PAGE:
To recover damages under a Section 1983 claim, a person must show that the government agency such as a school or regulatory agency, acted under the color of government authority and deprived the person of his or her constitutional rights, or a right provided in a federal statute. The specific factual elements that the person must show vary depending on the right that was violated. It is important to conduct a thorough investigation before bringing a claim.

Protecting Your Rights to Your Land

Section 1983 lawsuits can also be used to protect rights in land from government encroachment. This is an esoteric area of law and Mr. Biggs has represented clients in federal court with these matters. When the government takes an action against your property or property rights that may be unjust, you are entitled to certain procedural and substantive due process protections. These mechanisms are designed to ensure that the government is not exceeding its authority and to provide property owners with notice of the impending action and an opportunity to challenge the action or to present evidence to the decision-making authority. An aggrieved property owner may be able to challenge the government entity’s actions on both substantive due process and procedural due process grounds.

From a substantive standpoint, regulations and ordinances affecting land and land rights must be directly related to the regulation’s purpose and may only impose the minimal amount of regulation necessary to effect the purpose of the law. The purpose of substantive due process is to provide protections against a government entity’s potentially arbitrary or capricious actions. To that end, in general terms a regulation is only legitimate if there is a rational basis supporting its adoption and if it is reasonably related to safety, health and welfare, or other public concerns. The government must be able to explain how the regulation accomplishes the underlying goal. If it cannot provide a rational explanation, the regulation may be overturned, or the specific action based on the regulation may be reversed.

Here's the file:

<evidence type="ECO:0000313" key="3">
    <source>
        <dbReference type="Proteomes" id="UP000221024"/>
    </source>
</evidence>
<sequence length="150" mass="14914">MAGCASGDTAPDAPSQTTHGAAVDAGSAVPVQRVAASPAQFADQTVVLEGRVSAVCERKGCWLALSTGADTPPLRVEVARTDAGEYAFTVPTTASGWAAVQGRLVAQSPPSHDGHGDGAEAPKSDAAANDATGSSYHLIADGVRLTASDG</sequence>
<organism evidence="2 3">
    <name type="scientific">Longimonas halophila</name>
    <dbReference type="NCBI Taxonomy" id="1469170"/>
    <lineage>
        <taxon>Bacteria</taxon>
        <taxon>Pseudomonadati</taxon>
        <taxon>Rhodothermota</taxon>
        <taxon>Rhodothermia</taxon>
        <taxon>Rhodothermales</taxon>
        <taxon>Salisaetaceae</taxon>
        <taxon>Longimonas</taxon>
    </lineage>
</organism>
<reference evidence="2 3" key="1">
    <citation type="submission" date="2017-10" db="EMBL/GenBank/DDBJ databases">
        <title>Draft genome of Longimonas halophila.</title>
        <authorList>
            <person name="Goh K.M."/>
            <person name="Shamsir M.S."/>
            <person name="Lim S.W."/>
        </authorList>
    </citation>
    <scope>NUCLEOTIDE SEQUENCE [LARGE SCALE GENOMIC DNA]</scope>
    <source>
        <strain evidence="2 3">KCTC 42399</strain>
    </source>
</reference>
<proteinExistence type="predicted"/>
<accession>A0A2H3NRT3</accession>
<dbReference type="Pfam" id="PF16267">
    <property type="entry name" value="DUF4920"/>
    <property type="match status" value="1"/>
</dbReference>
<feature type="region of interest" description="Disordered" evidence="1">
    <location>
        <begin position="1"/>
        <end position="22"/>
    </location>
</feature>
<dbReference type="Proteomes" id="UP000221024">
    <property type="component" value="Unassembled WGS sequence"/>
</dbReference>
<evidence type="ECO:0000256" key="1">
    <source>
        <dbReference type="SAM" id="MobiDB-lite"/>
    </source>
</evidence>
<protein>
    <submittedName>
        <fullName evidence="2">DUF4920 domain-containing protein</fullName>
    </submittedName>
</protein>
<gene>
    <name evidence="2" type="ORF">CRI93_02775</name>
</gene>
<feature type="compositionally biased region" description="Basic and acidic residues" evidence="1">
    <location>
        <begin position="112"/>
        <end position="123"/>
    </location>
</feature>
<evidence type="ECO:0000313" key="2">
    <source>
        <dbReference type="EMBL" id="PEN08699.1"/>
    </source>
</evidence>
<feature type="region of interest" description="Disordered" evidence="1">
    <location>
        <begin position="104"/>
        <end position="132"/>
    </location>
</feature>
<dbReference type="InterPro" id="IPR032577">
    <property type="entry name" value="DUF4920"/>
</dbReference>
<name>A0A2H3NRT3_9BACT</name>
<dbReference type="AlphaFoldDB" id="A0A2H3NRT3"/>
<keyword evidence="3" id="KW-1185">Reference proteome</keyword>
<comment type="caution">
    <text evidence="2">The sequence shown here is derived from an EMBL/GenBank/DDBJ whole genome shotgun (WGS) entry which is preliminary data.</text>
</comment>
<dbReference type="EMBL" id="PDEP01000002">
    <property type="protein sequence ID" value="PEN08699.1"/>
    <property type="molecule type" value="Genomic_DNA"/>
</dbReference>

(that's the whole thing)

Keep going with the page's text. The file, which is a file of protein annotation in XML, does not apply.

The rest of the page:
Retain an Experienced Government Law Attorney in the San Francisco Bay Area

If you have a legal issue involving a government entity or agency, San Francisco Bay Area attorney Michael S. Biggs can help. He is a confident advocate in the courtroom, and he takes pride in maintaining strong lines of communication with clients, colleagues, and the courts. Mr. Biggs represents clients in the U.S. District Court, California Office of Administrative Hearings and California Superior Courts located in Marin, Sonoma, San Francisco, Contra Costa, Napa and Alameda Counties. Call us 415-789-5823 or contact us online to set up a consultation. Mr. Biggs also can represent clients who need a personal injury attorney, or representation for professional license law, business law or trust estate litigation.